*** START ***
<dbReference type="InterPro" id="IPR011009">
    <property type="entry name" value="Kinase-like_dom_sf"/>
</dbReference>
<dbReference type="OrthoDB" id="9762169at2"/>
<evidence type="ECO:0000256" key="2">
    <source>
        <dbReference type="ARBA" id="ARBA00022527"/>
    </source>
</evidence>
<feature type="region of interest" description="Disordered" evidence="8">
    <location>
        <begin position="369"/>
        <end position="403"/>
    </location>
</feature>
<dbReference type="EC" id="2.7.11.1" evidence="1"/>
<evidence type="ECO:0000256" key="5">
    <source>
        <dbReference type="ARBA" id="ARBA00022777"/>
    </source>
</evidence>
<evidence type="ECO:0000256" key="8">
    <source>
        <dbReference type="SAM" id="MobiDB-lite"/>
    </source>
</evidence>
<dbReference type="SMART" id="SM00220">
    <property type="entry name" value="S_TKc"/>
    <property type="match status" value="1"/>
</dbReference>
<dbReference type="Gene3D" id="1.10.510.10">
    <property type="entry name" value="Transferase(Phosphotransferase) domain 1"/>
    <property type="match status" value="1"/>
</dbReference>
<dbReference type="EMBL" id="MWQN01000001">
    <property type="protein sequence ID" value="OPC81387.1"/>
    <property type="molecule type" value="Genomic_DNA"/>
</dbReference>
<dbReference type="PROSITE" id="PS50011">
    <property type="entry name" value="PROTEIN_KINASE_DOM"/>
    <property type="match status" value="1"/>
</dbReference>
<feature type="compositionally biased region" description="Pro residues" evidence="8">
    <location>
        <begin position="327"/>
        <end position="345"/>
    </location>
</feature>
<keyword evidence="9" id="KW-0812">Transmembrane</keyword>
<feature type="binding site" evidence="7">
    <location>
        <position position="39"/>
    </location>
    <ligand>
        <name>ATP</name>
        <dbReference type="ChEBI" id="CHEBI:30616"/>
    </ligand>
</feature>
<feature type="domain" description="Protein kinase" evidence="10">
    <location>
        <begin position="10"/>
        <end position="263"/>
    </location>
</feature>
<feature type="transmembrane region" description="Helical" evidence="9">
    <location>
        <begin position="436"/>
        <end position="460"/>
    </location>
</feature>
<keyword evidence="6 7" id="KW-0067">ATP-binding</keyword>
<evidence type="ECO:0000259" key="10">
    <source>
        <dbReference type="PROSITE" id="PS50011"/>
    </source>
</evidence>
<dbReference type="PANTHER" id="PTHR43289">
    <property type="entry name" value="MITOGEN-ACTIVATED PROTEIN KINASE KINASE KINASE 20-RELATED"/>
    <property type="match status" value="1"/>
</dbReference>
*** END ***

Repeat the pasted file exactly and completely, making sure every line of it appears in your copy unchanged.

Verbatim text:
<dbReference type="InterPro" id="IPR011009">
    <property type="entry name" value="Kinase-like_dom_sf"/>
</dbReference>
<dbReference type="OrthoDB" id="9762169at2"/>
<evidence type="ECO:0000256" key="2">
    <source>
        <dbReference type="ARBA" id="ARBA00022527"/>
    </source>
</evidence>
<feature type="region of interest" description="Disordered" evidence="8">
    <location>
        <begin position="369"/>
        <end position="403"/>
    </location>
</feature>
<dbReference type="EC" id="2.7.11.1" evidence="1"/>
<evidence type="ECO:0000256" key="5">
    <source>
        <dbReference type="ARBA" id="ARBA00022777"/>
    </source>
</evidence>
<evidence type="ECO:0000256" key="8">
    <source>
        <dbReference type="SAM" id="MobiDB-lite"/>
    </source>
</evidence>
<dbReference type="SMART" id="SM00220">
    <property type="entry name" value="S_TKc"/>
    <property type="match status" value="1"/>
</dbReference>
<dbReference type="Gene3D" id="1.10.510.10">
    <property type="entry name" value="Transferase(Phosphotransferase) domain 1"/>
    <property type="match status" value="1"/>
</dbReference>
<dbReference type="EMBL" id="MWQN01000001">
    <property type="protein sequence ID" value="OPC81387.1"/>
    <property type="molecule type" value="Genomic_DNA"/>
</dbReference>
<dbReference type="PROSITE" id="PS50011">
    <property type="entry name" value="PROTEIN_KINASE_DOM"/>
    <property type="match status" value="1"/>
</dbReference>
<feature type="compositionally biased region" description="Pro residues" evidence="8">
    <location>
        <begin position="327"/>
        <end position="345"/>
    </location>
</feature>
<keyword evidence="9" id="KW-0812">Transmembrane</keyword>
<feature type="binding site" evidence="7">
    <location>
        <position position="39"/>
    </location>
    <ligand>
        <name>ATP</name>
        <dbReference type="ChEBI" id="CHEBI:30616"/>
    </ligand>
</feature>
<feature type="domain" description="Protein kinase" evidence="10">
    <location>
        <begin position="10"/>
        <end position="263"/>
    </location>
</feature>
<feature type="transmembrane region" description="Helical" evidence="9">
    <location>
        <begin position="436"/>
        <end position="460"/>
    </location>
</feature>
<keyword evidence="6 7" id="KW-0067">ATP-binding</keyword>
<evidence type="ECO:0000259" key="10">
    <source>
        <dbReference type="PROSITE" id="PS50011"/>
    </source>
</evidence>
<dbReference type="PANTHER" id="PTHR43289">
    <property type="entry name" value="MITOGEN-ACTIVATED PROTEIN KINASE KINASE KINASE 20-RELATED"/>
    <property type="match status" value="1"/>
</dbReference>